6 posts, read 26,432 times
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1st ...The south is not that much friendlier than the north, people are either nice or they are not, geography does not matter.
2nd...The best way to find a place to live is compare avg salary, with avg home prices and taxes, not just property, but income and sales tax.
3rd...Most importantly, the female to male population...lol
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Old 04-17-2007, 10:47 PM
 
Location: Santa Monica
11 posts, read 86,174 times
Reputation: 15
I used to be a professor at OU. OU has some great undergraduate and graduate programs, but also some not so good ones. For example, if you are going to pursue engineering, then GA Tech in Atlanta is a better choice than OU. Conversely, if you are interested in meteorology or geology, go to OU. The job market in OKC / Norman is not that great according to my former students. I went to Rice and loved both the school and Houston. There are more things to do there than in OKC, especially if you like art (the symphony, ballet, opera, and museums are world-class). Many of my classmates from Rice work in Houston or Austin, and none seemed to have a problem getting a job after graduation. Also, although more expensive than a state school, Rice is very generous; they give many merit scholarships that cover the cost of tuition. Best of luck making your decision.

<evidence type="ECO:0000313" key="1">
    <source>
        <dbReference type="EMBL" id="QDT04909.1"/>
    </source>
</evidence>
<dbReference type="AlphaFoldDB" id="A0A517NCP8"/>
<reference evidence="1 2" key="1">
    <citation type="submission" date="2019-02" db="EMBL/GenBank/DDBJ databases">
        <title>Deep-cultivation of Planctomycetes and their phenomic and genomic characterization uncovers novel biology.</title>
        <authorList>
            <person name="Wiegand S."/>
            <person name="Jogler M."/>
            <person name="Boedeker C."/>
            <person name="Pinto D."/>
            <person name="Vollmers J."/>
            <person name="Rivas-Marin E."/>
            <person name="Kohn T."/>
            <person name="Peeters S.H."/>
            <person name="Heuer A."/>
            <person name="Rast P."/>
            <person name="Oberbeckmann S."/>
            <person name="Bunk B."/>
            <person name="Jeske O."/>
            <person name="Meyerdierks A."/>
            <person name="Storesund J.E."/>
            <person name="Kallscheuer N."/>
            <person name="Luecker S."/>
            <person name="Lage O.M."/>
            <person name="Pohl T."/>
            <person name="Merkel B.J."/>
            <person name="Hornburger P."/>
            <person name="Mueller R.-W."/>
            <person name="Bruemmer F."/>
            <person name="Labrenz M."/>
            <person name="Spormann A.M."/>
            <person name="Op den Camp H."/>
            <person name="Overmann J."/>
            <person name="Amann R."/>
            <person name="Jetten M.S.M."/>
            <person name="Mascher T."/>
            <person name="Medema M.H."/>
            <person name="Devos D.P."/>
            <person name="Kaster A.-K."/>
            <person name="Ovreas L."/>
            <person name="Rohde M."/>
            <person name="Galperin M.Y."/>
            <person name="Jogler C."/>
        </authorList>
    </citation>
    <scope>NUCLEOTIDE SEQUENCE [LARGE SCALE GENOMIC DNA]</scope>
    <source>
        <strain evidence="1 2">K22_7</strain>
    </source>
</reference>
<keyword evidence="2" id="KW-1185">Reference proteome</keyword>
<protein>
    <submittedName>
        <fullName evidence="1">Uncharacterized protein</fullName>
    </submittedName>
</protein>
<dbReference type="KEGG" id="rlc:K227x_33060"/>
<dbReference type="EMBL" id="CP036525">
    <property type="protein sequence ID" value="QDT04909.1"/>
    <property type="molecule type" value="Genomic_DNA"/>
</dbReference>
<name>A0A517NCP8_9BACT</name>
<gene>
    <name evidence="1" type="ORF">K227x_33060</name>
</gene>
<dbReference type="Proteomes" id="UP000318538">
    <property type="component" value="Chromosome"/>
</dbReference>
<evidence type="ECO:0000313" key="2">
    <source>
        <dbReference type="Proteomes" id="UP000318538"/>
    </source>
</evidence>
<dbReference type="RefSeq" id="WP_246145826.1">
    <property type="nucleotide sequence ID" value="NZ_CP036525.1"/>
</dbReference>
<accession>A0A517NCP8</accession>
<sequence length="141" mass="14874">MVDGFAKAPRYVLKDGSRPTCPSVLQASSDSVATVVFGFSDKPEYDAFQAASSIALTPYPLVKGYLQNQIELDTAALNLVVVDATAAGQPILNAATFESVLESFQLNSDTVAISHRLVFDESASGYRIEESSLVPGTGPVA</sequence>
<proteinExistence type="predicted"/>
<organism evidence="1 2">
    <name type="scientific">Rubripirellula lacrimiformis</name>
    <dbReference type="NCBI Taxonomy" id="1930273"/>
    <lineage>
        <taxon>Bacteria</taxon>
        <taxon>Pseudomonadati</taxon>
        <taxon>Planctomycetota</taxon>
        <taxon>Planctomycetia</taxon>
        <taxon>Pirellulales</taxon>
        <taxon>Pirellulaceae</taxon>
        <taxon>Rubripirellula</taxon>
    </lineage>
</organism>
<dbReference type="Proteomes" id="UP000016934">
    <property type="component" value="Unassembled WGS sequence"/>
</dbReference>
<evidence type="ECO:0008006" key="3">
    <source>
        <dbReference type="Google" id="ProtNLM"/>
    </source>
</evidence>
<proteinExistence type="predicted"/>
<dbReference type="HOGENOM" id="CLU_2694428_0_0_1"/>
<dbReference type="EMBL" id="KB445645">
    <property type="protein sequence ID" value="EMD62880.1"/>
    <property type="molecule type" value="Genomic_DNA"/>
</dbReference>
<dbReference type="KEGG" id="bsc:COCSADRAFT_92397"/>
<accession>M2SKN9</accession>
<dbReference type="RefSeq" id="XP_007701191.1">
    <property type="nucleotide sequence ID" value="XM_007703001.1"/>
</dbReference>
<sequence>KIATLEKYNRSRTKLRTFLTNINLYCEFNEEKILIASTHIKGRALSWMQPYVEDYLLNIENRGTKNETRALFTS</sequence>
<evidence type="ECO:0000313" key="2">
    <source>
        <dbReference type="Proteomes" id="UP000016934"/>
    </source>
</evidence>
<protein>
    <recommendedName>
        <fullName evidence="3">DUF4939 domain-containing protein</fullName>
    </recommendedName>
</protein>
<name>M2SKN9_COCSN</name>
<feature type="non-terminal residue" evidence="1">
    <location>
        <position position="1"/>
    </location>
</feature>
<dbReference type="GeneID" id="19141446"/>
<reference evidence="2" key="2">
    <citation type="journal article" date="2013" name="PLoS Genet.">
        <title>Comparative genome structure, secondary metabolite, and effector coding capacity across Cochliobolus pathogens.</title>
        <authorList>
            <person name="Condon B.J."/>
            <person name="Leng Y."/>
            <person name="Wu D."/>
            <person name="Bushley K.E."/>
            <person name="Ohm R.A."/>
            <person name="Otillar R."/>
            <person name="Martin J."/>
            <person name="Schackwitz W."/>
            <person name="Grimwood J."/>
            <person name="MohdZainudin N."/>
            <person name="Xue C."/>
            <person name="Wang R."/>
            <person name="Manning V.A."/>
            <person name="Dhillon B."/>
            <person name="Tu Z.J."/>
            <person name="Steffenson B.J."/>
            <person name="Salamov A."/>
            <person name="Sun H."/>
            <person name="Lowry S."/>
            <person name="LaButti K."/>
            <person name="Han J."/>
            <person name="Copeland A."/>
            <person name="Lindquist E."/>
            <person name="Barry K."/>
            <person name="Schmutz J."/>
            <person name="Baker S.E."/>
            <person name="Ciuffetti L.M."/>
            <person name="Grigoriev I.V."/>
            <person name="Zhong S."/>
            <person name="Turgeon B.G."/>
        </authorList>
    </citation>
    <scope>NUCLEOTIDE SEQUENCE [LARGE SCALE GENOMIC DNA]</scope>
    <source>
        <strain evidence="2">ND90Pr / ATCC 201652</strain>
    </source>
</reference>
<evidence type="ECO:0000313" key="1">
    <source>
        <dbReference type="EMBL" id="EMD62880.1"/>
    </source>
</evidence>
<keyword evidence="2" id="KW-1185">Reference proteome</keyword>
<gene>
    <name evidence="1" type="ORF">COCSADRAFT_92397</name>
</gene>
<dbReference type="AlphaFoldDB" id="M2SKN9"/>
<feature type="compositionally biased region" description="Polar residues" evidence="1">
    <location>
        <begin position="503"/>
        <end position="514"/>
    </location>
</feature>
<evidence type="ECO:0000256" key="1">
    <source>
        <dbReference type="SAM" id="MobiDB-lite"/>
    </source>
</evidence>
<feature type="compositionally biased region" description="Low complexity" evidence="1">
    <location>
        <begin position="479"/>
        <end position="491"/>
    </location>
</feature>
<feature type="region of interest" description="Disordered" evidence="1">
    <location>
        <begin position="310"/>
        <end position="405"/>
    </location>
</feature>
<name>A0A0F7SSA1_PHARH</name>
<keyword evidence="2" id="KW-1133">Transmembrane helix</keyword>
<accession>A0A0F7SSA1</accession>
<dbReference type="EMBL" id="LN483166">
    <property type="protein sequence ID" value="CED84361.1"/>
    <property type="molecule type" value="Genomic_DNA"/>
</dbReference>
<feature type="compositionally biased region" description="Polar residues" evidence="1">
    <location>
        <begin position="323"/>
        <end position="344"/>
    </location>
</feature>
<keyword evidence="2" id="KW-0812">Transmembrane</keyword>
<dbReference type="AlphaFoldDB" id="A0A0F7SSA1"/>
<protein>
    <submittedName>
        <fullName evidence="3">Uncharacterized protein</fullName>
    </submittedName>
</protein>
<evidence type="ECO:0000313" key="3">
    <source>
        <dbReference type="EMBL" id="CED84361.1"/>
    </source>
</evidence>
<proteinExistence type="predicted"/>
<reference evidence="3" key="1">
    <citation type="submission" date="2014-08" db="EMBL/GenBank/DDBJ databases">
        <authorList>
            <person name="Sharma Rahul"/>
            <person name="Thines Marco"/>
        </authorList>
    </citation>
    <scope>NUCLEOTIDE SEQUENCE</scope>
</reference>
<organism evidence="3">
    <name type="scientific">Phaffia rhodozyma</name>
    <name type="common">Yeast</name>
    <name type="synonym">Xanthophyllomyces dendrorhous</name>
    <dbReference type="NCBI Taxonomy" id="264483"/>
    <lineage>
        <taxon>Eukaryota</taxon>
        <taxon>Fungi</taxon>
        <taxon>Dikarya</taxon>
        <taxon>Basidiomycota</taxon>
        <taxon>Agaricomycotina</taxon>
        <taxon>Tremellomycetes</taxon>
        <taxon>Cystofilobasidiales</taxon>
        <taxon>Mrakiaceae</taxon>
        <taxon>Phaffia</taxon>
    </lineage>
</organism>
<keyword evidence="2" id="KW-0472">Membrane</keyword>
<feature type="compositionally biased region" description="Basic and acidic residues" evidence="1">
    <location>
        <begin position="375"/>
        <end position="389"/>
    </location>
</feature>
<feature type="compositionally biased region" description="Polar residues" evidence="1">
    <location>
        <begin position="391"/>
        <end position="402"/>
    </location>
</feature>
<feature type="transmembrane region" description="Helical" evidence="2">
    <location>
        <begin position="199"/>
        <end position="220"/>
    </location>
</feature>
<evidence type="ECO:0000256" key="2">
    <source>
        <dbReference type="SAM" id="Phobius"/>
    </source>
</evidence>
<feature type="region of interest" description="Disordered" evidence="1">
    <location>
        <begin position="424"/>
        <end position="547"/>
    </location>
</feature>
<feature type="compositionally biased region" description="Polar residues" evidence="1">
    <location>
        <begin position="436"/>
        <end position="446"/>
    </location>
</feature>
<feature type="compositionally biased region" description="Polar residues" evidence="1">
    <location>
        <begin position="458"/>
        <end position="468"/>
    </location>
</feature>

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Old 04-20-2007, 02:21 AM
 
Location: Gallup, NM
94 posts, read 587,664 times
Reputation: 76